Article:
Ayla Tesler-Mabe

"Finally.... someone who plays with feeling, not just another shredder playing mind-numbing arpeggios and boring scales at warp speed. A pleasure to listen to." A viewer's comment in reaction to one of Ayla's Facebook videos, Led Zeppelin's "Since I've Been Loving You", that has already gotten more than 2.7 million views and counting.

Ayla started her musical journey at age 9 with the cello, picked up the bass at 11, and then delved into the world of the electric guitar at age 12, never once showing signs of turning back. With the help of her incredibly supportive parents and family, Ayla has developed into the articulate musician, singer, and multi- instrumentalist that she is today. Initially inspired by guitar legends Jimi Hendrix, Santana and Jimmy Page, Ayla has since explored her love of various other musical genres such as jazz, blues, fusion and funk, helping her create her own unique musical voice. Her deep passion for expression through the guitar was recognized by the Berklee College of Music who awarded Ayla with a full tuition scholarship for their five week summer program, as well as for various online courses. Humbled by the thousands of immensely positive reactions to her online videos, Ayla however recognizes the limitless extent of how much she has yet to learn in music, and looks forward to developing her skills and breadth of knowledge needed to truly become a musical master. Here are a few more viewer reactions to Ayla's videos, of which she does all the recording, filming and editing:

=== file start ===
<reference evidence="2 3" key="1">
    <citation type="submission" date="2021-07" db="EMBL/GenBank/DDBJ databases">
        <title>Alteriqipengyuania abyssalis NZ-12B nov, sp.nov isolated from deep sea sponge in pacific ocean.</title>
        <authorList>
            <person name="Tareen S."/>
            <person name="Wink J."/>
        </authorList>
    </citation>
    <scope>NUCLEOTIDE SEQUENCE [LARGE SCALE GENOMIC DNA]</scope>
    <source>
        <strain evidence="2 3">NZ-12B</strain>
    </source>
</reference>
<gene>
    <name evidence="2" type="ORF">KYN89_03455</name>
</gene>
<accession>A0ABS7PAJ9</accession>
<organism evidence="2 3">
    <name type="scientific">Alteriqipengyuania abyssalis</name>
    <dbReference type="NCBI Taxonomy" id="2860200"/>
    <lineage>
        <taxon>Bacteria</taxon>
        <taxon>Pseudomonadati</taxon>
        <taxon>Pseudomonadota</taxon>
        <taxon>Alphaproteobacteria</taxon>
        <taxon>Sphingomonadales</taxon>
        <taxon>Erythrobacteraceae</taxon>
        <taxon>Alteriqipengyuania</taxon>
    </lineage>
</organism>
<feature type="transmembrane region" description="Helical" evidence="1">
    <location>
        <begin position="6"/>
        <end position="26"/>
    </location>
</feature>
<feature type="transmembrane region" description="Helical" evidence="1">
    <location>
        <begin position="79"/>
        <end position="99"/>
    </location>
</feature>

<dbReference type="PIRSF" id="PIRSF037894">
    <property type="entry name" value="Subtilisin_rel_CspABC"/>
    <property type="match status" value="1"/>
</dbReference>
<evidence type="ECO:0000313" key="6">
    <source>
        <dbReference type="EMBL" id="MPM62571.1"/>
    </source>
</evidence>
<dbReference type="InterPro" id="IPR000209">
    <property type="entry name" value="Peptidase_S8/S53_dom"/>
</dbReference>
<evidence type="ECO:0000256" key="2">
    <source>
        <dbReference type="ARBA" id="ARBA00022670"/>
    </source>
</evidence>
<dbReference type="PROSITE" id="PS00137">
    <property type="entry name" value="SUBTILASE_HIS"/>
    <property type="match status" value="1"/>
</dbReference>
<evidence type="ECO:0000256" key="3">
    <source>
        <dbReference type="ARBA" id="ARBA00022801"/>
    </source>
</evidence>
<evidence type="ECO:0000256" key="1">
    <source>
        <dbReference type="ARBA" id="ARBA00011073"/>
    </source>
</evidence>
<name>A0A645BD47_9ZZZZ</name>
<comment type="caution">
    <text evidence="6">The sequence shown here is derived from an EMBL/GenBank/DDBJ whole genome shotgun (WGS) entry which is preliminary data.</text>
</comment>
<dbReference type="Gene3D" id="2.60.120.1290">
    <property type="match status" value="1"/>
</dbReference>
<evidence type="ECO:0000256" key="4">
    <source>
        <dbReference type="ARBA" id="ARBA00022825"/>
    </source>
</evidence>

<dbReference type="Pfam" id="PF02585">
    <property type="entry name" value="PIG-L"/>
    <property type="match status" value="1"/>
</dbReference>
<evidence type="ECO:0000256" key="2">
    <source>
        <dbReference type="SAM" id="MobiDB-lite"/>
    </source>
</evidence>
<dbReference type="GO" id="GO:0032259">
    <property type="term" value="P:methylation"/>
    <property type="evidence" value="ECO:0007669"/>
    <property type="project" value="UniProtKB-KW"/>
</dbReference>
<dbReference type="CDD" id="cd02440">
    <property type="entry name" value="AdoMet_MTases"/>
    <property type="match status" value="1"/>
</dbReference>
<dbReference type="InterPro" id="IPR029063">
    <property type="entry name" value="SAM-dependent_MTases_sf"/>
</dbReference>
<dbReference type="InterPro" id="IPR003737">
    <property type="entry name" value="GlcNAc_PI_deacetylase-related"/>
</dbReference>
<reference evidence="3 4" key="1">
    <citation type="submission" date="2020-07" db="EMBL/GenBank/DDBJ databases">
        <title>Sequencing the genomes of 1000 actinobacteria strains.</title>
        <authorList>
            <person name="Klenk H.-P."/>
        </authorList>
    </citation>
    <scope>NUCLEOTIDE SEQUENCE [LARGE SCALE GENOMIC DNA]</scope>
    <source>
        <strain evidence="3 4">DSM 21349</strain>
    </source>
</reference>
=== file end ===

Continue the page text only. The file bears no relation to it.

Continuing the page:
"This girl could easily carry the future of music in her hands. We need more like her in mainstream music."

"I have never in all my years of playing guitar, having played with some great musicians, and loving the music of Led Zeppelin, seen anyone male or female, old or young, play this complicated piece of music with more feeling and articulation. Just a phenomenal job! Very inspiring."

"Very impressive guitar skills. Is it true that you gave up eating and sleeping to have time to get that good by 15 years old? Or maybe you did the 'ol Robert Johnson technique?"